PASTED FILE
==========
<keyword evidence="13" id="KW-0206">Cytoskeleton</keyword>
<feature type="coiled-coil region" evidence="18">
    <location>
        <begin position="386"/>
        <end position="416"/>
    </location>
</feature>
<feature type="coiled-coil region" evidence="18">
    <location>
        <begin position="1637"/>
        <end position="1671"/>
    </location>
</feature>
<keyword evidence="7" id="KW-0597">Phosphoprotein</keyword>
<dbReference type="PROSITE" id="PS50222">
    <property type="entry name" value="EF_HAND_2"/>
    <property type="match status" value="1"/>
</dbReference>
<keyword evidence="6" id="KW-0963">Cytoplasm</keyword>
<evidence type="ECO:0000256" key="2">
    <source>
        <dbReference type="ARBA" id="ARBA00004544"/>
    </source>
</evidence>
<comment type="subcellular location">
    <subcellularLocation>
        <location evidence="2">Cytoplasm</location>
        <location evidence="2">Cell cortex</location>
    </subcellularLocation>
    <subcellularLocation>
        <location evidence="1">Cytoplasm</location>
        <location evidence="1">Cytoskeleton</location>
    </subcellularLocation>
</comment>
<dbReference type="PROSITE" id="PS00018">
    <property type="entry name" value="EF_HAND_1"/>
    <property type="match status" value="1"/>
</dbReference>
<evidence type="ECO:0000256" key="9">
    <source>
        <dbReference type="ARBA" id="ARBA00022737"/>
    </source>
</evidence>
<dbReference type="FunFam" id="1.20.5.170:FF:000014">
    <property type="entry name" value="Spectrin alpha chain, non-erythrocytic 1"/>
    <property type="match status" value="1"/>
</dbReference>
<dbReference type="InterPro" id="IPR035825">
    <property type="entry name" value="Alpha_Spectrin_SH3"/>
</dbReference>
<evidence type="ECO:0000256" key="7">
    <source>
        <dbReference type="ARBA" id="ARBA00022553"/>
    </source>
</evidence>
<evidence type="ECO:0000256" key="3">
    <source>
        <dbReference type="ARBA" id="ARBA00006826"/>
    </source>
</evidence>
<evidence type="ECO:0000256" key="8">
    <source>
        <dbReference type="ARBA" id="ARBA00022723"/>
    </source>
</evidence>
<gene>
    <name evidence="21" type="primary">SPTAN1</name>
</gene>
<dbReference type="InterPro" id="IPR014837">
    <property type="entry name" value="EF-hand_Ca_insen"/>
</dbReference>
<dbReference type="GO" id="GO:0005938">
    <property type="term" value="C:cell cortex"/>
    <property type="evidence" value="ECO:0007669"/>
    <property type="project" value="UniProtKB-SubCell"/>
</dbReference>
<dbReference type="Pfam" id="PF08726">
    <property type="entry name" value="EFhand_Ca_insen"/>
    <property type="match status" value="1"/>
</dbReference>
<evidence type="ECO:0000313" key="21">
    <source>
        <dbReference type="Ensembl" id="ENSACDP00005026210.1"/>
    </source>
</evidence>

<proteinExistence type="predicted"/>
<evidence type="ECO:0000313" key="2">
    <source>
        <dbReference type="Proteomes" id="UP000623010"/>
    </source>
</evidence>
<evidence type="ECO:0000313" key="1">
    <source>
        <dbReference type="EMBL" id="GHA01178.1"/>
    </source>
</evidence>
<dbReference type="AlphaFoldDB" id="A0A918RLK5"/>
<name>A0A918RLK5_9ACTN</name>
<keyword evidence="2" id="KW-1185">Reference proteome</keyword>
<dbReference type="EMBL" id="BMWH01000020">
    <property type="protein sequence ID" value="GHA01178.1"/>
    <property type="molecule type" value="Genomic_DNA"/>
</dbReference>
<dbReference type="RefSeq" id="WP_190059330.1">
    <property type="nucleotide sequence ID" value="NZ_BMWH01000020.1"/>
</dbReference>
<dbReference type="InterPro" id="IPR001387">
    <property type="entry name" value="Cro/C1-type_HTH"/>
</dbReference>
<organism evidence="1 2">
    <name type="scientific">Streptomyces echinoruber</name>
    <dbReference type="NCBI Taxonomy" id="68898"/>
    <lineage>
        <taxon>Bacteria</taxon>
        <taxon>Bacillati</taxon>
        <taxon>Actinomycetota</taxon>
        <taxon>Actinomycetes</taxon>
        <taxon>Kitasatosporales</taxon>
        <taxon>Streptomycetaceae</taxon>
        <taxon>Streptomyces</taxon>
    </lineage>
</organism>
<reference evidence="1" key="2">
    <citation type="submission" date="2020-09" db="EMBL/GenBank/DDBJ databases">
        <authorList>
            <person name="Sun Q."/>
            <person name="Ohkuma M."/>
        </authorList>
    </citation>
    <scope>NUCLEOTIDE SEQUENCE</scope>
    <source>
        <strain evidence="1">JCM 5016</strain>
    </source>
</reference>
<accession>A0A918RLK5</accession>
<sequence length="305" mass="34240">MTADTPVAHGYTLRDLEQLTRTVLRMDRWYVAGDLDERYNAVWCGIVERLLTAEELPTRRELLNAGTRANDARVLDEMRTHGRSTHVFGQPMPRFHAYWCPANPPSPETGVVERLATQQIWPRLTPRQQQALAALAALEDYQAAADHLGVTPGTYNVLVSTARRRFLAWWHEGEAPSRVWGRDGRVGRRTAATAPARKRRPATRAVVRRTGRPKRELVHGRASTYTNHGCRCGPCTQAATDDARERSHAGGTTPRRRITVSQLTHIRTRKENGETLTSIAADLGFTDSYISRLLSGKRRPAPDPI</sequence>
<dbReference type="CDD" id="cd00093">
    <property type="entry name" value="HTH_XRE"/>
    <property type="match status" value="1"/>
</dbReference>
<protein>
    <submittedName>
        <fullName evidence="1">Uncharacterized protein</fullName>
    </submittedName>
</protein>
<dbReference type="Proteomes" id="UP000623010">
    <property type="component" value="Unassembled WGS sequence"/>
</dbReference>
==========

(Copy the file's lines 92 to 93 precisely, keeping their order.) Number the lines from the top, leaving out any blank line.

<evidence type="ECO:0000313" key="1">
    <source>